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Mexican Food Primer
The varied culinary characteristics of each region make it difficult to define "Mexican food" as a whole. Its complexity and diversity is a direct result of the ingredients that are available within each region.
Still, there are overlapping ingredients used in the majority of regions throughout the county. The most frequently used spices are chile powder, cumin, oregano, cilantro, epazote, cinnamon, and cocoa. Chipotle, a smoke-dried jalapeño chile, is common, as are tomatoes, garlic, onions, and peppers. Rice is the most common grain, but corn, beans, and chiles are considered the cornerstones of Mexican cuisine.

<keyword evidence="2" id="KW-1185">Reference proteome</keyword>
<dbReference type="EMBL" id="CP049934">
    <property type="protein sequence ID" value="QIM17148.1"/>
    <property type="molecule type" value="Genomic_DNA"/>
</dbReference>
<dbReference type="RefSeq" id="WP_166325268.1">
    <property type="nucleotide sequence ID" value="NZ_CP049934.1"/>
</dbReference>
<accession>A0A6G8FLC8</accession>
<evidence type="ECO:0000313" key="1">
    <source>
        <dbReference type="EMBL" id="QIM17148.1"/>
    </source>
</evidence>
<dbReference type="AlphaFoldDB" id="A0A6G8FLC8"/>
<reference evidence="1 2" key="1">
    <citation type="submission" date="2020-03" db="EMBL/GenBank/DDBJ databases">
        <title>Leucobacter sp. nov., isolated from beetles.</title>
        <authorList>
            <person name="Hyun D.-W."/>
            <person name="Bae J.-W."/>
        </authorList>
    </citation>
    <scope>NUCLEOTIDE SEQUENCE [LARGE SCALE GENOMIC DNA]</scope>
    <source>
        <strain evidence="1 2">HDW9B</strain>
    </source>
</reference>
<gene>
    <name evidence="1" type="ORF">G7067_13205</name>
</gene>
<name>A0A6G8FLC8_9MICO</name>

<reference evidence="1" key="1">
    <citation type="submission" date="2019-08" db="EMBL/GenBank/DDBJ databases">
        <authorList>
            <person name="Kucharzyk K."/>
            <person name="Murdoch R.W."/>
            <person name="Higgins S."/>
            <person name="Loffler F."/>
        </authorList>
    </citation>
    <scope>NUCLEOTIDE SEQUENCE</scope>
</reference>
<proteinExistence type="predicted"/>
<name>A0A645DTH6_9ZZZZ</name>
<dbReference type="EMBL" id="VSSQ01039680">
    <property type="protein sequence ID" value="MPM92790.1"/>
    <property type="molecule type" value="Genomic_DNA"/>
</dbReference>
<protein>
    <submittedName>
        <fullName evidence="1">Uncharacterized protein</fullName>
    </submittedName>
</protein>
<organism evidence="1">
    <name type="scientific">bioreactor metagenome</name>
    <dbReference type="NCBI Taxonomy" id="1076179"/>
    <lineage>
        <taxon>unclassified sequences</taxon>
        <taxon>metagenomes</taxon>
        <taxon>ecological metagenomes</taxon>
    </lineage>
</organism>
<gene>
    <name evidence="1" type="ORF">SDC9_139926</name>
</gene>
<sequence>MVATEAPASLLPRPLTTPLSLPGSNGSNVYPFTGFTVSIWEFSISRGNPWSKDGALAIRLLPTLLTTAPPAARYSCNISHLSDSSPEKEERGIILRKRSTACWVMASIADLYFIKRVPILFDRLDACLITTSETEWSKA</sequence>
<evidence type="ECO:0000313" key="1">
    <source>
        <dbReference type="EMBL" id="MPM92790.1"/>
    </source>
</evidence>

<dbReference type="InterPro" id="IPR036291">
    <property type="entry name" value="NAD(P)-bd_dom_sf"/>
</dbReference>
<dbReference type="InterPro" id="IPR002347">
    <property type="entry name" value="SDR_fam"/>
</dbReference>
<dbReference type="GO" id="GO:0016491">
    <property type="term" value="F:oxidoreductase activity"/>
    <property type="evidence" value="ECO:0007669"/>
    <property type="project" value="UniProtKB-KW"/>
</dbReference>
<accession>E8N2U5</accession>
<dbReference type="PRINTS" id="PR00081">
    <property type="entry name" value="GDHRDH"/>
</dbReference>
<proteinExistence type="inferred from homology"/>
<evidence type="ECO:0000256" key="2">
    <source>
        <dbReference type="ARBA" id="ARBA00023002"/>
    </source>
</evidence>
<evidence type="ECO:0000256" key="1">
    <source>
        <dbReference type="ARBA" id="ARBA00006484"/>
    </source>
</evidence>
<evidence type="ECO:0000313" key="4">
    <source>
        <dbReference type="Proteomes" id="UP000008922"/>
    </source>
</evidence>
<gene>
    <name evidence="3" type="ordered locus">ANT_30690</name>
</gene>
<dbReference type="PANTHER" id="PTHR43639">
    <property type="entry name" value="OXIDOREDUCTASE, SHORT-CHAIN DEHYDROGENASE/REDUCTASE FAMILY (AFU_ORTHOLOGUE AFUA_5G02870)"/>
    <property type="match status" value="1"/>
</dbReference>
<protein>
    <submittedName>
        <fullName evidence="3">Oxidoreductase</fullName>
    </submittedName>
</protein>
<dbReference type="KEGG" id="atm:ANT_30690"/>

The Spanish introduced rice, wheat, olive oil, nuts, cinnamon, wine, and parsley, and a variety of animals including cattle, chickens, goats, sheep, and pigs. These ingredients were incorporated with indigenous corn-based dishes, beans, turkey, fish, vanilla, chocolate, and fruits such as guava, pineapple, and papaya, giving us what we now know as Mexican food.
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